With the summer holidays almost over, young drivers fresh out of university may be looking for their next car. Here is our pick from under £1000
19 August 2015

The summer holidays are almost over, and university graduates and fledgling professionals may be after an affordable set of wheels that's also a hoot to drive. Buying new isn't an option for everyone, and for those seeking a second-hand bargain, these trusty but fun motors are well worth a look.

1 - Suzuki Swift 1.5 (2004-2010)

We’re huge fans of the Suzuki Swift. In terms of character, the Sport model is possibly the closest modern warm hatch to old-school gems such as the Citroën AX GT. But while the Sport may be out of reach for early 20-somethings, they could have the next best thing: a nippy and well-equipped 1.5-litre Swift GLX.

The 1.5 retains the Sport’s wide track and feelsome steering, making it a hoot to drive on challenging B-roads, and the 101bhp motor can average 44mpg and still push the Swift from 0-62mph in 10.0sec and on to a maximum of 115mph. We found a 2009 model with only 13,000 miles under its belt for £5k.

2 - Peugeot 106 Quiksilver (1998-2003)

Back in the late 1990s, Peugeot spotted a gap in the market for a watered down GTi model to rival Citroën’s Saxo Furio. The result was the limited edition 106 Quiksilver. It had the 106 GTi’s suspension and bodykit but was propelled by a 1.4-litre eight-valve engine instead of the GTi’s 1.6 16-valver.

The 75bhp Quiksilver is a sharp steer thanks to its 850kg kerb weight, and it feels much faster than its 11.2sec 0-62mph time suggests. Driveshaft problems and rear axle issues are common, but just under £1500 will get you a clean 2002 Quiksilver with a respectable 78,000 miles on the clock.

3 - Mini Cooper (2001-2007)

When the first-generation BMW-owned Mini hatch arrived in 2001, it came with premium pricing and a level of desirability that set it apart from other cars of its size. The Cooper model was powered by a 115bhp 1.6-litre four-pot petrol engine, which helped the car to a 0-62mph time of 9.1sec and a top speed of 124mph, and in our original road test we were gobsmacked by the impressive roadholding ability.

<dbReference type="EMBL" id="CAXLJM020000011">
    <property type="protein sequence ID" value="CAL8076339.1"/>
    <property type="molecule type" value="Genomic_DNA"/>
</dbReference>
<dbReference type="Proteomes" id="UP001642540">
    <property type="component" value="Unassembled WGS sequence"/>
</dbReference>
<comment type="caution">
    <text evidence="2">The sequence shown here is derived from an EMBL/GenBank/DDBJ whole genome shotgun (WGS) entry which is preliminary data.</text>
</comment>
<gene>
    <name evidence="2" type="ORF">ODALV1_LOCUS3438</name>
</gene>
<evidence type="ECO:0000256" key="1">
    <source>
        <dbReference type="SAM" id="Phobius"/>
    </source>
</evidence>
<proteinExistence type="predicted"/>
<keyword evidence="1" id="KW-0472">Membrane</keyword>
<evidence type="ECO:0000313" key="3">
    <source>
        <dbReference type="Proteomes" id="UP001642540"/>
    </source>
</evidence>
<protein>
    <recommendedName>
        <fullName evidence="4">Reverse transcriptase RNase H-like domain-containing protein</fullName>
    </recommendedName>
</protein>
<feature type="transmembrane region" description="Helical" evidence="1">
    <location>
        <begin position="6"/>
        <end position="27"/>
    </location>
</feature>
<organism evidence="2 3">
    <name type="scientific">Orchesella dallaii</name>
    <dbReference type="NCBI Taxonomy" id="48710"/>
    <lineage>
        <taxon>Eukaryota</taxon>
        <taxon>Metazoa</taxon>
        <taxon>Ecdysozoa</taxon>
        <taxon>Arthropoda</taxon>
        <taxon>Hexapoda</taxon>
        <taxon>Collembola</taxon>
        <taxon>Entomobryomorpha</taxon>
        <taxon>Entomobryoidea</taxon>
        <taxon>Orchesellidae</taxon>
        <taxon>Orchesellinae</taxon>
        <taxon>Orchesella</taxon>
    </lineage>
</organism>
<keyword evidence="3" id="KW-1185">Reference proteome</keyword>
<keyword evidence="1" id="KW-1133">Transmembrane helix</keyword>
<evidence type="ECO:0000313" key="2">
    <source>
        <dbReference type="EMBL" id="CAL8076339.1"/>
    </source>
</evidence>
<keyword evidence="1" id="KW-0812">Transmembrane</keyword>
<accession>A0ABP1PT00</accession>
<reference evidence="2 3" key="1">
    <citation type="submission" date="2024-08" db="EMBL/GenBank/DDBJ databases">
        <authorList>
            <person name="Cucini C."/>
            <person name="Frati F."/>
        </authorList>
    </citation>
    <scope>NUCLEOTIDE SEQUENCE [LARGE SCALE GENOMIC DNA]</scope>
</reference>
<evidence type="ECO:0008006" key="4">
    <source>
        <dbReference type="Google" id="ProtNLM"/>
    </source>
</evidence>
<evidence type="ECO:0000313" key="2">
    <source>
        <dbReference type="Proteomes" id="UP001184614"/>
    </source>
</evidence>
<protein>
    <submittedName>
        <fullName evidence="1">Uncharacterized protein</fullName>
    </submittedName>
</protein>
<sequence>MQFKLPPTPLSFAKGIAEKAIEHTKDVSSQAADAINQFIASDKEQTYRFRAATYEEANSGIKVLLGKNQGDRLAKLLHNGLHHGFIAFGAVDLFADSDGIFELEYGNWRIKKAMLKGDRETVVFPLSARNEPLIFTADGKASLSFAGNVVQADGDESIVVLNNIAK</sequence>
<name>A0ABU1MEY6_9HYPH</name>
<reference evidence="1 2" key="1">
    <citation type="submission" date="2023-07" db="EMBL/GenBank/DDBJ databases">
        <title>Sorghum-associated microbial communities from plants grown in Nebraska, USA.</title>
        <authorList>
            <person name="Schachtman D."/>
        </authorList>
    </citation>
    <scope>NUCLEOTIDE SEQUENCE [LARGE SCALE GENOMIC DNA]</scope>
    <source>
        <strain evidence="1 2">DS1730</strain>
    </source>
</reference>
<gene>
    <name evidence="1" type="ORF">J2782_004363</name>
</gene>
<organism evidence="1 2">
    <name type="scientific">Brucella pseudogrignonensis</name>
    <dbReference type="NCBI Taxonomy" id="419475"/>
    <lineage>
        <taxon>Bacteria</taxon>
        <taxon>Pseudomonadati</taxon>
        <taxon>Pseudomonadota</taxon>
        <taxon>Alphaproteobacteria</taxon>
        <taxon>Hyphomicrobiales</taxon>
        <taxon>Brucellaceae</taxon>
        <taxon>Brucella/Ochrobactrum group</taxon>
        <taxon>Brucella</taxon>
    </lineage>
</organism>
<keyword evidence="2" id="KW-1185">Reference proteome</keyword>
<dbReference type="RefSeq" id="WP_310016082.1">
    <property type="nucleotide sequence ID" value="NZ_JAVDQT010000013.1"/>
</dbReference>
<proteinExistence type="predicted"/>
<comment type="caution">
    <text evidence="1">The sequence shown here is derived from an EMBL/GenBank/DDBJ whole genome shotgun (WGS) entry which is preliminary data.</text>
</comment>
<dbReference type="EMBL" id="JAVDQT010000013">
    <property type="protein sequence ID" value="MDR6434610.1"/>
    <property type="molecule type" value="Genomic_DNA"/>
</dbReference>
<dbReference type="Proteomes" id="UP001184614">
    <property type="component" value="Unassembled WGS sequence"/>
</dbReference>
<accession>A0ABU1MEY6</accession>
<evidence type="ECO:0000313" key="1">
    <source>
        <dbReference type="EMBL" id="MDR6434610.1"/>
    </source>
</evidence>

Early Mini Coopers have since depreciated to the extent that they’re now within the reach of younger buyers. They have reasonable group 21 insurance, too. A fiver under £4k will get you a 2007 Cooper with a full service history and 69,000 miles on the clock.

4 - Volkswagen Up (2012-present)

Young buyers seeking a desirable badge and quality interior on their sprightly hatchback should look no further than Volkswagen’s Up city car. In 74bhp 1.0-litre guise, it’s nippy enough around town and has an addictive, charismatic three-cylinder thrum that urges you to chase its 6200rpm redline. It’s an agile and predictable thing to steer, too.

The VW also has the lowest running costs here, plus it’s the cheapest to insure. Standard kit is generous and in five-door form it can carry three passengers with ease. For £8500, you can have a two-year-old flagship High Up five-door, with only 15,000 miles.

5 - Ford Puma 1.7 (1997-2002)

The Puma coupé may not be blessed with the most masculine design, but what it lacks in stylistic virility it more than makes up for with an engaging and involving chassis. And despite being powered by a 125bhp 1.7-litre Yamahadeveloped engine, it has relatively low group 23 insurance.

The 0-60mph sprint is cracked in 9.2sec and the Puma can romp on to 121mph, so it’s got the poke to back up its sweet handling. There are plenty of Puma 1.7s in the classifieds for under a grand. We found a tidy 2001 example, with only 74,000 miles on the clock, selling for £900.

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Our Verdict

Suzuki Swift

The Suzuki Swift may not be as well finished or as spacious as some rivals, but its aggressive pricing makes it an attractive option

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Comments
14

11 August 2015
Considering how likely young male drivers are to crash the most modern car, the VW Up is probably the safest bet. If I had a kid, I wouldn't let them loose in an old banger, definitely not the 106 or Puma.